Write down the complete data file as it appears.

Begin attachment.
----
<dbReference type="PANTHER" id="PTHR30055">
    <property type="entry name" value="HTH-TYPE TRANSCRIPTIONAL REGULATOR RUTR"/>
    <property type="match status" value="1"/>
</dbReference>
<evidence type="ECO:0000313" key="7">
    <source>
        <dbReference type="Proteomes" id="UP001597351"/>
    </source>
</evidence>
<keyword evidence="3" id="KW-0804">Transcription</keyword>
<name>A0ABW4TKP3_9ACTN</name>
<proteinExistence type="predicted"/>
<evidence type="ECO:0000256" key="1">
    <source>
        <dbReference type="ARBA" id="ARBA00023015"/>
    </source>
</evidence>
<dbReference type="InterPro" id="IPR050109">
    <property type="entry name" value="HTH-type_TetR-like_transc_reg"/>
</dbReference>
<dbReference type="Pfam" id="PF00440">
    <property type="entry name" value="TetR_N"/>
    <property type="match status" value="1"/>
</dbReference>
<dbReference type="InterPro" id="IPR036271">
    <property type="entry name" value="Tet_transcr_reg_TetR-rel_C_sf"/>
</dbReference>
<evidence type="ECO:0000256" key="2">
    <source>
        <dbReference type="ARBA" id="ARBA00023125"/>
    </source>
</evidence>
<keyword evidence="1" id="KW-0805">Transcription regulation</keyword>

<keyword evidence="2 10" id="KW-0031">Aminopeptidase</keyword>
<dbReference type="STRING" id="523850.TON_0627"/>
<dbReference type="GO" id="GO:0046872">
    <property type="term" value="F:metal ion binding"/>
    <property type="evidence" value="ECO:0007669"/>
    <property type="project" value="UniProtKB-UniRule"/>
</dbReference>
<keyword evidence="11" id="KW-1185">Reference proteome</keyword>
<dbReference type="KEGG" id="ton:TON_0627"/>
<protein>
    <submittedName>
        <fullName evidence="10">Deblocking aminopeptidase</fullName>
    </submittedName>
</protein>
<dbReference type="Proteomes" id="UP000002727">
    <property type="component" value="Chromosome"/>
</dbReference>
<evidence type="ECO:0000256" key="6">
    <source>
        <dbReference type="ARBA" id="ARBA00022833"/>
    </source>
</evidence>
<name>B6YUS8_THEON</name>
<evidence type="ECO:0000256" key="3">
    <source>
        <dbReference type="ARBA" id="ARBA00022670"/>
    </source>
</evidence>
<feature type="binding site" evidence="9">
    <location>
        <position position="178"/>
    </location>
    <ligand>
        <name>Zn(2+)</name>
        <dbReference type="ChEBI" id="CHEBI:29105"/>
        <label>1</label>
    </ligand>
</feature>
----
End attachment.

<dbReference type="PANTHER" id="PTHR30055">
    <property type="entry name" value="HTH-TYPE TRANSCRIPTIONAL REGULATOR RUTR"/>
    <property type="match status" value="1"/>
</dbReference>
<evidence type="ECO:0000313" key="7">
    <source>
        <dbReference type="Proteomes" id="UP001597351"/>
    </source>
</evidence>
<keyword evidence="3" id="KW-0804">Transcription</keyword>
<name>A0ABW4TKP3_9ACTN</name>
<proteinExistence type="predicted"/>
<evidence type="ECO:0000256" key="1">
    <source>
        <dbReference type="ARBA" id="ARBA00023015"/>
    </source>
</evidence>
<dbReference type="InterPro" id="IPR050109">
    <property type="entry name" value="HTH-type_TetR-like_transc_reg"/>
</dbReference>
<dbReference type="Pfam" id="PF00440">
    <property type="entry name" value="TetR_N"/>
    <property type="match status" value="1"/>
</dbReference>
<dbReference type="InterPro" id="IPR036271">
    <property type="entry name" value="Tet_transcr_reg_TetR-rel_C_sf"/>
</dbReference>
<evidence type="ECO:0000256" key="2">
    <source>
        <dbReference type="ARBA" id="ARBA00023125"/>
    </source>
</evidence>
<keyword evidence="1" id="KW-0805">Transcription regulation</keyword>

<keyword evidence="2 10" id="KW-0031">Aminopeptidase</keyword>
<dbReference type="STRING" id="523850.TON_0627"/>
<dbReference type="GO" id="GO:0046872">
    <property type="term" value="F:metal ion binding"/>
    <property type="evidence" value="ECO:0007669"/>
    <property type="project" value="UniProtKB-UniRule"/>
</dbReference>
<keyword evidence="11" id="KW-1185">Reference proteome</keyword>
<dbReference type="KEGG" id="ton:TON_0627"/>
<protein>
    <submittedName>
        <fullName evidence="10">Deblocking aminopeptidase</fullName>
    </submittedName>
</protein>
<dbReference type="Proteomes" id="UP000002727">
    <property type="component" value="Chromosome"/>
</dbReference>
<evidence type="ECO:0000256" key="6">
    <source>
        <dbReference type="ARBA" id="ARBA00022833"/>
    </source>
</evidence>
<name>B6YUS8_THEON</name>
<evidence type="ECO:0000256" key="3">
    <source>
        <dbReference type="ARBA" id="ARBA00022670"/>
    </source>
</evidence>
<feature type="binding site" evidence="9">
    <location>
        <position position="178"/>
    </location>
    <ligand>
        <name>Zn(2+)</name>
        <dbReference type="ChEBI" id="CHEBI:29105"/>
        <label>1</label>
    </ligand>
</feature>